Pro Baller R.A. Dickey Gives Back and Does Good

Toronto Blue Jays’ pitcher R.A. Dickey seems to have everything going his way. After winning the Cy Young Award while playing for the 4th-place New York Mets, the 38–year old knuckleballer finds himself on the new-look Toronto Blue Jays. But instead of using his time off playing golf, Dickey has dedicated his last 2 off-seasons to helping those in need.

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R.A. Dickey’s Charity Work

R.A. Dickey has made helping others an important part of his life. His first charity work was running Honoring the Father Ministries. The faith-based charity provides food, medical supplies, and sports equipment to poor communities in Latin America.

After the 2011 season, against the wishes of the New York Mets organization, Dickey climbed Mt. Kilimanjaro in Tanzania. The inherent risks of mountain climbing, combined with the wording of Dickey’s baseball contract, meant that if he were injured, he would’ve been cut from the team and lost his $4.25 million 2012 salary. Undaunted by this possibility, Dickey climbed 19,341 feet to reach Uhuru Peak, the highest point in Africa. His efforts raised awareness and over $130,000 for the Bombay Teen Challenge. This organization rescues and cares for human trafficking victims in India.

India has one of the highest rates of human trafficking in the world. In particular, the sex trade of Mumbai (Bombay) ravages the Indian youth. It has been estimated that there are over 20,000 women and girls held as sex slaves in Kamathipura, one of the world’s oldest and largest red-light districts. Recruiters from brothels travel to the poorest and most remote villages in India, luring girls with promises of a job and lodging in the city.  Upon arrival, the girls are isolated, tortured, and forced into prostitution. Most of them die of HIV or are thrown to the slum’s filthy streets. The women who survive this ghastly treatment are often psychologically destroyed. Rarely is there a happy ending for those who are forced into this gruesome industry.

R.A. Dickey recently traveled to India with his family to continue raising awareness for the Bombay Teen Challenge. He arrived in Bombay in January and was immediately confronted by the grim reality of human trafficking. Seeing girls as young as his two daughters, 11-year old Gabriel and 9-year old Lila, who had to deal with the aftermath of kidnapping and forced prostitution was extremely upsetting. However, he also found hope in BTC’s rescue efforts that have saved over 1,000 lives in the past 23 years. Dickey’s daughters made the trip to India with their dad. He wanted to give his girls “a heart for humanity.” Both Gabriel and Lila have responded positively to this trip, viewing the redemption of these “living miracles” as an important part of their lives.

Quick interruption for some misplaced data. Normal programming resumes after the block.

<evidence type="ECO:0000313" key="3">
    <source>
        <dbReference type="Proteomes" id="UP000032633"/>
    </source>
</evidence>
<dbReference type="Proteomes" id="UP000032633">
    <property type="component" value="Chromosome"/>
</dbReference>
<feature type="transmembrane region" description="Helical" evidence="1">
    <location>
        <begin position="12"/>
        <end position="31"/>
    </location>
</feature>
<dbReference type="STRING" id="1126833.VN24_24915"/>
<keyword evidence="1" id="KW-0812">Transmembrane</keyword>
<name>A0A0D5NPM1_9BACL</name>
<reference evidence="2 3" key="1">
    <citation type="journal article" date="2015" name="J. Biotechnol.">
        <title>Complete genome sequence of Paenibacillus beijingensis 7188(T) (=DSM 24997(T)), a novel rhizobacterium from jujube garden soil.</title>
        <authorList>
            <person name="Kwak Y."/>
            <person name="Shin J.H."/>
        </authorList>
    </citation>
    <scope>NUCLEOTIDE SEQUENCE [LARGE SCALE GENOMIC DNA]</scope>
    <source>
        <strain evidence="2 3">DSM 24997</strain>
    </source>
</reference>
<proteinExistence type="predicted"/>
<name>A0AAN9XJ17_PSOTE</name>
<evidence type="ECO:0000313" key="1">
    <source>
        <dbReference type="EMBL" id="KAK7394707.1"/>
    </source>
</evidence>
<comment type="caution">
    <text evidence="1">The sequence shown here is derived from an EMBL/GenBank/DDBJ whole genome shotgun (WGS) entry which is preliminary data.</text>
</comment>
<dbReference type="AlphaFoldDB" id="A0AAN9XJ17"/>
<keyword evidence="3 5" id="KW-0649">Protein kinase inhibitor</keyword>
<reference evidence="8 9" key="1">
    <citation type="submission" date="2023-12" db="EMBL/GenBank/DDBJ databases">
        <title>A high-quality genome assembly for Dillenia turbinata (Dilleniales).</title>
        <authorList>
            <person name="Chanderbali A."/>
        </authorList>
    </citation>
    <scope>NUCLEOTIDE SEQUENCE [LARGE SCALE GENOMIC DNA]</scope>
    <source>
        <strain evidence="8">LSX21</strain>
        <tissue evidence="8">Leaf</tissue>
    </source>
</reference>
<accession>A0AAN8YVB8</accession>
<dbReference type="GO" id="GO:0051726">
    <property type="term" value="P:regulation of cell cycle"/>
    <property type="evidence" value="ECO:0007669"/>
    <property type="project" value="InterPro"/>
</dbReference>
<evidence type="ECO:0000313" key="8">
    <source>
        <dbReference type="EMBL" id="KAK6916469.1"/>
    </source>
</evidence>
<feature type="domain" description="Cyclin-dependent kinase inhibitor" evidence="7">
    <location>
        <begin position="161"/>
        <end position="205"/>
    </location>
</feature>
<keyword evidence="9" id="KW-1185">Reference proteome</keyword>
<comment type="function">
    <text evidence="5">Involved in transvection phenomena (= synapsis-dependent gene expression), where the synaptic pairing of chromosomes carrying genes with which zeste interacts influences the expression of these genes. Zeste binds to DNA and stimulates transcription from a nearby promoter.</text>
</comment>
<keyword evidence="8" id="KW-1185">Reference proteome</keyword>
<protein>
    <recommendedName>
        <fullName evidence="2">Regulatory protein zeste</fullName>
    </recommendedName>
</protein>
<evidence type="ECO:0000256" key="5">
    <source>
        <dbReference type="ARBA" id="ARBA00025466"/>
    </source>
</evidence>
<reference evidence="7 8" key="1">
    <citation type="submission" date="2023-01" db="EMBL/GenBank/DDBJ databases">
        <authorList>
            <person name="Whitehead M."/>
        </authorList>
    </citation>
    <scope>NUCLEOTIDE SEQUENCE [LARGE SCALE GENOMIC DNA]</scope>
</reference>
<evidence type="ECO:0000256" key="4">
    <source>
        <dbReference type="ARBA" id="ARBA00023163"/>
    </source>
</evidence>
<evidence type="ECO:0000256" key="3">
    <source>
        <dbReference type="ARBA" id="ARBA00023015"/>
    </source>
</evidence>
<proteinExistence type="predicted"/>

While in Bombay, Dickey and his daughters spent time at Ashagram. A rehabilitation campus, Ashagram is home to over 300 women and children cared for by BTC. The family spent the days playing cricket and singing songs with the children. Dickey, himself a victim of sexual abuse as a child, was deeply touched by the spirit shown by the shelter’s youth. Although many of the children are HIV positive, they have hope for their future. This may be the key in the success of the Bombay Teen Challenge. As important as BTC’s mission in providing food, healthcare, and shelter for sex trafficking victims is, hope is the most important thing they can give. In the words of Dickey, “this facility is like a beacon of light in the middle of a swamp.”

Dickey has since returned from India and is now in Florida preparing for the upcoming 2013 season with his new team. He expects to play a major role in helping the Blue Jays reverse their recent seasonal losing streaks. He has also published a memoir titled Wherever I Wind Up. In the book, Dickey chronicles his childhood abuse, suicidal thoughts as a teenager, and his rise above his personal demons and physical injuries to become a top-level Major League Baseball pitcher. Dickey is hard-working, charitable, and has overcome difficult obstacles to be successful. We can safely call him a good sports role model for us all.

Photo by Bombay Teen Challenge



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